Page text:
The State of Current Theatre Research

Patrice Pavis

Université de Paris VIII

1. Review of Research

1.1 Before Semiology: Dramaturgical Analysis

Performance analysis obviously does not simply date from the age of structuralism and semiology. Any spectator who comments on a performance analyses it ipso facto, since he selects, names, prioritises and examines one particular element as opposed to another and establishes links between these elements. When spectators comment on the performance, they do not have to verbalise the unsayable; they try rather to find a few landmarks. The description most often takes the form of the narration of a story (plot or fabula) or at least an account of the most remarkable stage events which facilitates an understanding of the materials used, a natural segmentation of the performance and a highlighting of the most powerful or chosen moments in the mise en scène.
The tradition of dramaturgical analysis goes back to Diderot (De la poésie dramatique, 1758) and Lessing (La dramatique de Hambourg, 1767) in whose work we find remarkable descriptions of acting and stage effects. Brecht therefore only renews a tradition already established in Germany, that of the Dramaturg (the director's literary and theatrical advisor, now known as the dramaturge). He offers dramaturgical analyses on the theatre and particular productions of his time which reveal much about the general conception of mise en scène. In France, this same approach is found in critical theorists such as Roland Barthes or Bernard Dort. Their analyses are always based on ideological and aesthetic mechanisms found in the production. Until the 1960s, this mode of description dominated all others due to its breadth of vision, its precision and the compromise it managed to find between meticulous observation and interpretation. Dramaturgical analysis, aware that it is not exhaustive although not necessarily aware that it also contributes to performance, offers an initial synthetic approach to performance; it underlines the main structures of a performance while avoiding a fragmented perception of it.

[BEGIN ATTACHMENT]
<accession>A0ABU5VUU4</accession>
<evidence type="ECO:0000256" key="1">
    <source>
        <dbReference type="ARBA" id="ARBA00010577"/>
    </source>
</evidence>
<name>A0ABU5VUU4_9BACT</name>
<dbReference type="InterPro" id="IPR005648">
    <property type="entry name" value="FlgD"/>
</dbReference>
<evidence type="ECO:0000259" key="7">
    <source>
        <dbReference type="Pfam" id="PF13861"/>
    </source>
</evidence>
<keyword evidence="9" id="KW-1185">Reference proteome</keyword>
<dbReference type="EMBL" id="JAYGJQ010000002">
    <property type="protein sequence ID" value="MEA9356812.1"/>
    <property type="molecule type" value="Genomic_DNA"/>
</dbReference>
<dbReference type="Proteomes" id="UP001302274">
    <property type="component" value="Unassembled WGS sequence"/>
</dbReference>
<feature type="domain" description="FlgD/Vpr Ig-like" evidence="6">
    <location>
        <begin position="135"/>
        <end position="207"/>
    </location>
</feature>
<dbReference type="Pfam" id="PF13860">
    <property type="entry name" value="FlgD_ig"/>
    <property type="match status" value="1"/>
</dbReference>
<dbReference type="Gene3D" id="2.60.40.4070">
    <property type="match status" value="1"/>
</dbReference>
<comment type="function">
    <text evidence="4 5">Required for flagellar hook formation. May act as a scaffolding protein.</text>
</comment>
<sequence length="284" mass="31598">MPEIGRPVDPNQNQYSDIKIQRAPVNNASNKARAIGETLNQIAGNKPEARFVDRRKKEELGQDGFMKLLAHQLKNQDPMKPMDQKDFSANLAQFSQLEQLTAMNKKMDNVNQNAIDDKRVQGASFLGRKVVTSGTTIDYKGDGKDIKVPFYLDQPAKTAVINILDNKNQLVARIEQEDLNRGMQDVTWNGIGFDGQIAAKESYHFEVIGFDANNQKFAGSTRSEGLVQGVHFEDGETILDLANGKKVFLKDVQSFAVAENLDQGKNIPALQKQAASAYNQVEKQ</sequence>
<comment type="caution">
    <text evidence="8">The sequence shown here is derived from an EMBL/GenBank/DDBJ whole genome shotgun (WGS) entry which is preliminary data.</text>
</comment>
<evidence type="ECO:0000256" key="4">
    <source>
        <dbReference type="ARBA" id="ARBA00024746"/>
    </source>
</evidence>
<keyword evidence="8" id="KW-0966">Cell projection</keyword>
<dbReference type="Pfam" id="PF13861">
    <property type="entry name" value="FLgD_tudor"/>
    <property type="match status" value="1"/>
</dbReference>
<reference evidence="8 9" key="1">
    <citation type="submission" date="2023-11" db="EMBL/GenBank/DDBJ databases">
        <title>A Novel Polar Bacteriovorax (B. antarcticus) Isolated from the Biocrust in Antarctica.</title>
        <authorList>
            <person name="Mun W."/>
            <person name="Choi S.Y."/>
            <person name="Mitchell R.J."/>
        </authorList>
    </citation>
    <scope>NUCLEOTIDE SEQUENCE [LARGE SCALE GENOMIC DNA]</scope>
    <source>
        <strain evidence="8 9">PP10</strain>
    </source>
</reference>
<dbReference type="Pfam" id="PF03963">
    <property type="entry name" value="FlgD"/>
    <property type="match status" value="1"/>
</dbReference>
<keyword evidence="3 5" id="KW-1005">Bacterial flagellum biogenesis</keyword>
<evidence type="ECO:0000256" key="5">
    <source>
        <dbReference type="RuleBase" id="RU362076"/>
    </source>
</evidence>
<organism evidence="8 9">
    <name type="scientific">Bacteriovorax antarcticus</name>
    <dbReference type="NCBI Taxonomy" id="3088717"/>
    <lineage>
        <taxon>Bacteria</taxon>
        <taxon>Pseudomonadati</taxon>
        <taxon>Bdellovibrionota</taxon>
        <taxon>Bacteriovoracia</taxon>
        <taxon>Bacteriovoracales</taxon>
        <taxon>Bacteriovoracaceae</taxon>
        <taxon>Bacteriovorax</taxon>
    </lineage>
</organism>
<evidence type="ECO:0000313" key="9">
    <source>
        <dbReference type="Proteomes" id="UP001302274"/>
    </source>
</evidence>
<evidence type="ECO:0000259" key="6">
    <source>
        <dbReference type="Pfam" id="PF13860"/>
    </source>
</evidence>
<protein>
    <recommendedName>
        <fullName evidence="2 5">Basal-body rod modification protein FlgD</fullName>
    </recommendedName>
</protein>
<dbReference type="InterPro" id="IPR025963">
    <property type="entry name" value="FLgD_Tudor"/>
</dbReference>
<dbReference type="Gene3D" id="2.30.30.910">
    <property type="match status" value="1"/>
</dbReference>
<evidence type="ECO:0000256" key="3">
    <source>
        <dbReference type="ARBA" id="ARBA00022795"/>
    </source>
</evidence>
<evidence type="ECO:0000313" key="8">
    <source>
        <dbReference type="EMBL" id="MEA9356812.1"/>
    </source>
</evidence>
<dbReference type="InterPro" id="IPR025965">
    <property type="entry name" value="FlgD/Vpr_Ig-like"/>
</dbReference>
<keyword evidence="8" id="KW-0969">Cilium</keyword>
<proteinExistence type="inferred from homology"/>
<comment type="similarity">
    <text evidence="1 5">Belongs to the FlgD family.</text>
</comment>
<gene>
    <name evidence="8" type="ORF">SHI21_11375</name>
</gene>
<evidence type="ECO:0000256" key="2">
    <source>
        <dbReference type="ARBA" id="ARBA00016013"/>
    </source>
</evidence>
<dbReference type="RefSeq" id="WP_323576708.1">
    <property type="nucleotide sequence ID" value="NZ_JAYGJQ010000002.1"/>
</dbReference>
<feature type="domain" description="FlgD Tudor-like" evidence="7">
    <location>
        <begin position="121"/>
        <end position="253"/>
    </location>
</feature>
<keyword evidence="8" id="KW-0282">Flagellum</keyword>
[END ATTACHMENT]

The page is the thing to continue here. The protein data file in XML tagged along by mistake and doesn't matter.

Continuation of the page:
The following chapter shall show that there are numerous other tools at our disposal with which we might examine a performance; and it is useful to link all these different methods and increase our sources of information. It is advisable to start by putting forward the possibility of performance semiology, which is both a well established 'science' and a field of research in the process of being 'restructured.'


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AS/SA Nº3, Article 1 : Page 1 / 16

© 1997 by AS/SA

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